Dog-meat fight: The annual dog-meat festival in the central Chinese town of Yulin was disrupted this week by an influx of animal-rights activists demanding that dog slaughterhouses be shut down. In the week ahead of the holiday, Chinese activists had numerous run-ins with butchers, and there were some cases of vendors torturing dogs to extort money from activists. Most years, some 10,000 dogs are killed and eaten during the summer solstice festival, but this year vendors said consumption dropped sharply. The traditional but unofficial festival may be on its way out as city authorities are no longer promoting it, apparently because the bad press it brings to Yulin outweighs the tourism bump.

Damascus, Syria
Chemical weapons gone: The final stockpile of Syrian chemical weapons left Syria this week, according to the U.N. group overseeing the weapons’ destruction. Under a deal brokered by Russia and the U.S., Syrian President Bashar al-Assad agreed to turn over his chemical arms last year, after credible reports that his regime was using them on civilians. The U.N. said Syria was now rid of all the stockpiles that weapons inspectors were aware of. “Never before has an entire arsenal of a category of weapons of mass destruction been removed from a country experiencing a state of internal armed conflict,” said Ahmet Uzumcu, chief of the Organization for the Prohibition of Chemical Weapons.


Cairo
Reporters jailed: Egypt drew international condemnation this week for sentencing three Al Jazeera journalists to prison sentences of seven to 10 years. Peter Greste, one of Australia’s most famous foreign correspondents, Canadian reporter Mohamed Fahmy, and Egyptian reporter Baher Mohamed were convicted of collaborating with the Muslim Brotherhood by reporting on the civil unrest that broke out after the army ousted President Mohammed Morsi last year. The trial was widely seen as a sham, as the prosecution offered no evidence of any inaccuracy in the men’s reporting. Egypt now has more than 16,000 political prisoners.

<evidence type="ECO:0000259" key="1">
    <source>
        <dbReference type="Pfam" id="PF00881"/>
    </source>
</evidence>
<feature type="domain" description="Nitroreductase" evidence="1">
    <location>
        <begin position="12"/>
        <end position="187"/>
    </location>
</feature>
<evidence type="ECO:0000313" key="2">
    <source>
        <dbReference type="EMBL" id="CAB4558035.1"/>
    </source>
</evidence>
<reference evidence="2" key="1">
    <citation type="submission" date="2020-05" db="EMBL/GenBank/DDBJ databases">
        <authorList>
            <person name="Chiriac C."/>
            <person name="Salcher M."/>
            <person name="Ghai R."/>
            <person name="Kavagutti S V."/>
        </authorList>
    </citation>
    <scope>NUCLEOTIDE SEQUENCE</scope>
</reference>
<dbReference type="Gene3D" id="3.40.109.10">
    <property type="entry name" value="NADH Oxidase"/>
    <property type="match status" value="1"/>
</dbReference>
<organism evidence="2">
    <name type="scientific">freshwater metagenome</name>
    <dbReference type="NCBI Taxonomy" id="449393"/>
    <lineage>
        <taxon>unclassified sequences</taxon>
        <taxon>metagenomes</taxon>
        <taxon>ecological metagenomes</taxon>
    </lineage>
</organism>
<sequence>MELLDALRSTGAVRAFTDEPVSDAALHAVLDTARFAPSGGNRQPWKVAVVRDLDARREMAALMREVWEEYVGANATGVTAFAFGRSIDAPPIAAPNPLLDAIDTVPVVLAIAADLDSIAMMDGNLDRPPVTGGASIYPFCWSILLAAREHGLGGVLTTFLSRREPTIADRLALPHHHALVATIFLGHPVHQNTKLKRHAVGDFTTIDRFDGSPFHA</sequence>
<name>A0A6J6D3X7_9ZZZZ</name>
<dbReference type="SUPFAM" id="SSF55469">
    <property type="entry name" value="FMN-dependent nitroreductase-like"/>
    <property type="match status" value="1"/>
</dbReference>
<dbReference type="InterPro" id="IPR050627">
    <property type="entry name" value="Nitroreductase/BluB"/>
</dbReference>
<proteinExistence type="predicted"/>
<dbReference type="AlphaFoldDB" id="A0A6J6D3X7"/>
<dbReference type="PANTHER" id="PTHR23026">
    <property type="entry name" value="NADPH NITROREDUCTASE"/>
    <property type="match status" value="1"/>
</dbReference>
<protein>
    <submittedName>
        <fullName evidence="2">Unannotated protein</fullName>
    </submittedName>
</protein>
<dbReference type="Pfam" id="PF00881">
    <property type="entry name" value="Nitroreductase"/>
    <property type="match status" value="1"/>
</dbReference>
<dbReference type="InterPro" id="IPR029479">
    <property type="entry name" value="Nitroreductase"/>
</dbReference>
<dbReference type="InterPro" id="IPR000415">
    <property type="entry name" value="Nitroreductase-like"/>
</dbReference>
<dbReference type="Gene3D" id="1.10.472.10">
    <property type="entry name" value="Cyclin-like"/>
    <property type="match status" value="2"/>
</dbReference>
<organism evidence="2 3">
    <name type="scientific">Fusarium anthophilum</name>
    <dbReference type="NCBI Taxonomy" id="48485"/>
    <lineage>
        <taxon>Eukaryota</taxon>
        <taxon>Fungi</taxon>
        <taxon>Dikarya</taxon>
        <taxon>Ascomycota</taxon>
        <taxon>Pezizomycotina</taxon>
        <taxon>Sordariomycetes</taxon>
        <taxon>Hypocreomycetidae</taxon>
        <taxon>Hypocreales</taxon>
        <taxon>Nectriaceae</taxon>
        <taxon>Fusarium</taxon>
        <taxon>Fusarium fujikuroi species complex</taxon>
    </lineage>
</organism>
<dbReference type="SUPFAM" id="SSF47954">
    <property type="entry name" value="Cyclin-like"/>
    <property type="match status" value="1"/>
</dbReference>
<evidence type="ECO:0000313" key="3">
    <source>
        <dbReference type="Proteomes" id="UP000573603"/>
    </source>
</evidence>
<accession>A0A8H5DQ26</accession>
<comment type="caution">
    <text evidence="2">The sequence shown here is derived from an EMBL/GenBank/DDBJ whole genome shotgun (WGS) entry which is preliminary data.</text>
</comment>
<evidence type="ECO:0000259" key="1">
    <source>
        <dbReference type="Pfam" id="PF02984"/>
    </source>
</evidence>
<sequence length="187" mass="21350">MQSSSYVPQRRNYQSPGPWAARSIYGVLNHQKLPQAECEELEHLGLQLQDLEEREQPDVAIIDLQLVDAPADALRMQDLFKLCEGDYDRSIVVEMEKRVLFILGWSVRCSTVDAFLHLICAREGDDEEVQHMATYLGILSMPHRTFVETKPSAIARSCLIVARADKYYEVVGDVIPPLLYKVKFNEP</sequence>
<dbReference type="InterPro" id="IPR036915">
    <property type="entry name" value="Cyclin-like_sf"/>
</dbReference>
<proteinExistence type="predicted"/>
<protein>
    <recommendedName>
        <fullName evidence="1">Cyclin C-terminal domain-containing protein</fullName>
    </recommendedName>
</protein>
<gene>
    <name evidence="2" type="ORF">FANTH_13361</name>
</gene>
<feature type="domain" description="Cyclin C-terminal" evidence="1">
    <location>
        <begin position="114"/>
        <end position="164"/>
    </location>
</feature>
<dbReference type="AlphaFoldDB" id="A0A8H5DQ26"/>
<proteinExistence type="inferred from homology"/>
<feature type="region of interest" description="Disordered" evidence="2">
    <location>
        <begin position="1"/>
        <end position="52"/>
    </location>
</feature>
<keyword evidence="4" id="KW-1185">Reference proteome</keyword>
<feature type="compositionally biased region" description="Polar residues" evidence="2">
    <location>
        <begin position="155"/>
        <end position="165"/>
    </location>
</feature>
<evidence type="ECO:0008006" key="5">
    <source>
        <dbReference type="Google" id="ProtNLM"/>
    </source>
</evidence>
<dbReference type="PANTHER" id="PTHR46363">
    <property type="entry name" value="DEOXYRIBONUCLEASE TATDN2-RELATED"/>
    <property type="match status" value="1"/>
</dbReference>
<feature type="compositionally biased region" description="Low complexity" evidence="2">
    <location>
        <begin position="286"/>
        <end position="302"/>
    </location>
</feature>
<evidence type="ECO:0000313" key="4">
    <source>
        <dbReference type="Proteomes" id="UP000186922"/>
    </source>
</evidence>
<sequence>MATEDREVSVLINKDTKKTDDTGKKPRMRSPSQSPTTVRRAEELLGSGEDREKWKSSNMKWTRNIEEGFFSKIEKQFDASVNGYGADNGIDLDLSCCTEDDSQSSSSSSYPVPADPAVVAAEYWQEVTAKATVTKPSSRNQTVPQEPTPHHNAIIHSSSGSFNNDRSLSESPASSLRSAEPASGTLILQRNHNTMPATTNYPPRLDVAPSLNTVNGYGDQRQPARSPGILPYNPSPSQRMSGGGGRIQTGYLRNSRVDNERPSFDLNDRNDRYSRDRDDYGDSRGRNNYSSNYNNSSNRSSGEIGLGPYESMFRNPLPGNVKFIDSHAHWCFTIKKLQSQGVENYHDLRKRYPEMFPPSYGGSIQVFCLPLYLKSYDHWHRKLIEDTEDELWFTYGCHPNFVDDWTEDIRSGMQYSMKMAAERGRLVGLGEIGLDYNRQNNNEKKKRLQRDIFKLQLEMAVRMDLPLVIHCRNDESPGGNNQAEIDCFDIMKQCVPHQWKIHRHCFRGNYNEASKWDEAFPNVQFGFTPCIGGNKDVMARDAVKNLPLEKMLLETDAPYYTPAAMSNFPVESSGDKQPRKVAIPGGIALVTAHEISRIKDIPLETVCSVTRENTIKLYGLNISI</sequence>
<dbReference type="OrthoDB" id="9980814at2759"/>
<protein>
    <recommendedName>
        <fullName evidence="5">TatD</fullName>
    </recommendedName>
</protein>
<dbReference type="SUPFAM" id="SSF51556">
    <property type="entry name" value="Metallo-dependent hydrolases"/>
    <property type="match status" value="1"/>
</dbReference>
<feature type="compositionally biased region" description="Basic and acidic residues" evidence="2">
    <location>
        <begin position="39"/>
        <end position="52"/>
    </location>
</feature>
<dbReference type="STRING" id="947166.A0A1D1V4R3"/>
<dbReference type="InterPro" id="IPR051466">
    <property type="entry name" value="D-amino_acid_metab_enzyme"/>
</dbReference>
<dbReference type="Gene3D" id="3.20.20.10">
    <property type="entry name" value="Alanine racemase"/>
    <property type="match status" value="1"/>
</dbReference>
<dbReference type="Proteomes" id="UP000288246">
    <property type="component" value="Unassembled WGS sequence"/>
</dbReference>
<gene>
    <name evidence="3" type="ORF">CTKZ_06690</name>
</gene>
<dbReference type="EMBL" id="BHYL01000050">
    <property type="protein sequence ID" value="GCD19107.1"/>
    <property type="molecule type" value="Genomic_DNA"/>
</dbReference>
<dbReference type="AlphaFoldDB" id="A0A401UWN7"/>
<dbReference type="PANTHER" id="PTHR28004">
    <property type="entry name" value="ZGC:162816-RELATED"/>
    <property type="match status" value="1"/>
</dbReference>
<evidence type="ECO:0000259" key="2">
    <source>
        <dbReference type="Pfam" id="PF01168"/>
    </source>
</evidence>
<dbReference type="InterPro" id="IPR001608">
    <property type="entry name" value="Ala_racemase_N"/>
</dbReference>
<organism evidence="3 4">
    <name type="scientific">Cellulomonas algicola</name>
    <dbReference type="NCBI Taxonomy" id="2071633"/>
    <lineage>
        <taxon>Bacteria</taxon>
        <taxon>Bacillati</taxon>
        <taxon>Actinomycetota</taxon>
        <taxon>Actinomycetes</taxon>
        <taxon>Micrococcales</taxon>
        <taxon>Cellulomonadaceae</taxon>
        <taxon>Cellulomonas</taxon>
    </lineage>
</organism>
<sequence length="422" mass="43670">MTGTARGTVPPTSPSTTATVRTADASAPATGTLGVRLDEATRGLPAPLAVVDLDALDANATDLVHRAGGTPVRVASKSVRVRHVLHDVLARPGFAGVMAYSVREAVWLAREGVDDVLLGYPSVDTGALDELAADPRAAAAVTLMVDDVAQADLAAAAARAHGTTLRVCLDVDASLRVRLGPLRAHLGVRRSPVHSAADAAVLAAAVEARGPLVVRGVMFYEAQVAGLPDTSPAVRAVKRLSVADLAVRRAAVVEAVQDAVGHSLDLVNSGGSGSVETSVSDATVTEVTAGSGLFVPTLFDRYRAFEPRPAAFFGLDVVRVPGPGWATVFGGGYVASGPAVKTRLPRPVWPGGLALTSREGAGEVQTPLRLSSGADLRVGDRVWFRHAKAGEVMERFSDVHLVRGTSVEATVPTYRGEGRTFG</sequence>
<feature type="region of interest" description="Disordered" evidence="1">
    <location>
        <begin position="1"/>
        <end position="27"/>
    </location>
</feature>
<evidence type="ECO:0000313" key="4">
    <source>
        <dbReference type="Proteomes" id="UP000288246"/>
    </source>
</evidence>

Khartoum, Sudan
Christian woman rearrested: A Sudanese woman who was sentenced to death for apostasy was set free this week, only to be arrested and charged with fraud when she tried to leave the country using documents bearing her Christian name, not the Muslim name she was given at birth. U.S. officials said they were now trying to ensure that Meriam Ibrahim and her children could join her American husband, Daniel Wani, in the U.S. Born to a Christian mother, Ibrahim was raised a Christian after her Muslim father abandoned the family, but a sharia court in Sudan considered her a Muslim and last month convicted her of illegally renouncing her faith. An appeals court overturned the conviction this week following an international outcry, but Ibrahim now faces up to seven years in jail on the fraud charges.